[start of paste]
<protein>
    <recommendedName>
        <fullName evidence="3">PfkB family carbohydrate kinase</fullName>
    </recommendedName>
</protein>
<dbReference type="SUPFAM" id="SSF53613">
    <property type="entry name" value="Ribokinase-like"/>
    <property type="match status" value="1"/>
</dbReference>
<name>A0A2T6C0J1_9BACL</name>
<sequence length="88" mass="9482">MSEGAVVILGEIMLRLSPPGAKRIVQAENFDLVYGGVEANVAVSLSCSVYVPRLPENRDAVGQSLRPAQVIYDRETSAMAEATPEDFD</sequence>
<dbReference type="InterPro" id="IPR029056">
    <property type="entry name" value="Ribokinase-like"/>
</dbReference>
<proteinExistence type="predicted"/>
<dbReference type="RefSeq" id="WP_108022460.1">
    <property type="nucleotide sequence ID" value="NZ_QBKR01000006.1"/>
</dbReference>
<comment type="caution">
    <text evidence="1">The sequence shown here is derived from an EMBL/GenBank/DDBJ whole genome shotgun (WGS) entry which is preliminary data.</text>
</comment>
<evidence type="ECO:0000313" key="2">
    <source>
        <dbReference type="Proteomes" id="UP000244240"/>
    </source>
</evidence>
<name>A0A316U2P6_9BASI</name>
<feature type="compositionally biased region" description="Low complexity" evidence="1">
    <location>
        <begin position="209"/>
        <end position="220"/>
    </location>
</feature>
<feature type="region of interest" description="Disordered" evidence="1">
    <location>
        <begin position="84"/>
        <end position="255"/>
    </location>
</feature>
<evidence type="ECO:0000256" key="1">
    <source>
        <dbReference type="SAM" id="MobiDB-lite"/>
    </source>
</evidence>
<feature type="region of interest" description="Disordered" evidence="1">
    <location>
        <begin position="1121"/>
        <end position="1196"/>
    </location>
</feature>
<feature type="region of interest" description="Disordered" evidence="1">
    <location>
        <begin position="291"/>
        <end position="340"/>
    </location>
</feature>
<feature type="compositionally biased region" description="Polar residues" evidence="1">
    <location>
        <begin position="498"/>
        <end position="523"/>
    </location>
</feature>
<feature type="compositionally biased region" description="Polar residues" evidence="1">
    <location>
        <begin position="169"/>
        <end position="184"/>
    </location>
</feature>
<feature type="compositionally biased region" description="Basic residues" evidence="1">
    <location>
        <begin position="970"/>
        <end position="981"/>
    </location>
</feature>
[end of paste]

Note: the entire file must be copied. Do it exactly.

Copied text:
<protein>
    <recommendedName>
        <fullName evidence="3">PfkB family carbohydrate kinase</fullName>
    </recommendedName>
</protein>
<dbReference type="SUPFAM" id="SSF53613">
    <property type="entry name" value="Ribokinase-like"/>
    <property type="match status" value="1"/>
</dbReference>
<name>A0A2T6C0J1_9BACL</name>
<sequence length="88" mass="9482">MSEGAVVILGEIMLRLSPPGAKRIVQAENFDLVYGGVEANVAVSLSCSVYVPRLPENRDAVGQSLRPAQVIYDRETSAMAEATPEDFD</sequence>
<dbReference type="InterPro" id="IPR029056">
    <property type="entry name" value="Ribokinase-like"/>
</dbReference>
<proteinExistence type="predicted"/>
<dbReference type="RefSeq" id="WP_108022460.1">
    <property type="nucleotide sequence ID" value="NZ_QBKR01000006.1"/>
</dbReference>
<comment type="caution">
    <text evidence="1">The sequence shown here is derived from an EMBL/GenBank/DDBJ whole genome shotgun (WGS) entry which is preliminary data.</text>
</comment>
<evidence type="ECO:0000313" key="2">
    <source>
        <dbReference type="Proteomes" id="UP000244240"/>
    </source>
</evidence>
<name>A0A316U2P6_9BASI</name>
<feature type="compositionally biased region" description="Low complexity" evidence="1">
    <location>
        <begin position="209"/>
        <end position="220"/>
    </location>
</feature>
<feature type="region of interest" description="Disordered" evidence="1">
    <location>
        <begin position="84"/>
        <end position="255"/>
    </location>
</feature>
<evidence type="ECO:0000256" key="1">
    <source>
        <dbReference type="SAM" id="MobiDB-lite"/>
    </source>
</evidence>
<feature type="region of interest" description="Disordered" evidence="1">
    <location>
        <begin position="1121"/>
        <end position="1196"/>
    </location>
</feature>
<feature type="region of interest" description="Disordered" evidence="1">
    <location>
        <begin position="291"/>
        <end position="340"/>
    </location>
</feature>
<feature type="compositionally biased region" description="Polar residues" evidence="1">
    <location>
        <begin position="498"/>
        <end position="523"/>
    </location>
</feature>
<feature type="compositionally biased region" description="Polar residues" evidence="1">
    <location>
        <begin position="169"/>
        <end position="184"/>
    </location>
</feature>
<feature type="compositionally biased region" description="Basic residues" evidence="1">
    <location>
        <begin position="970"/>
        <end position="981"/>
    </location>
</feature>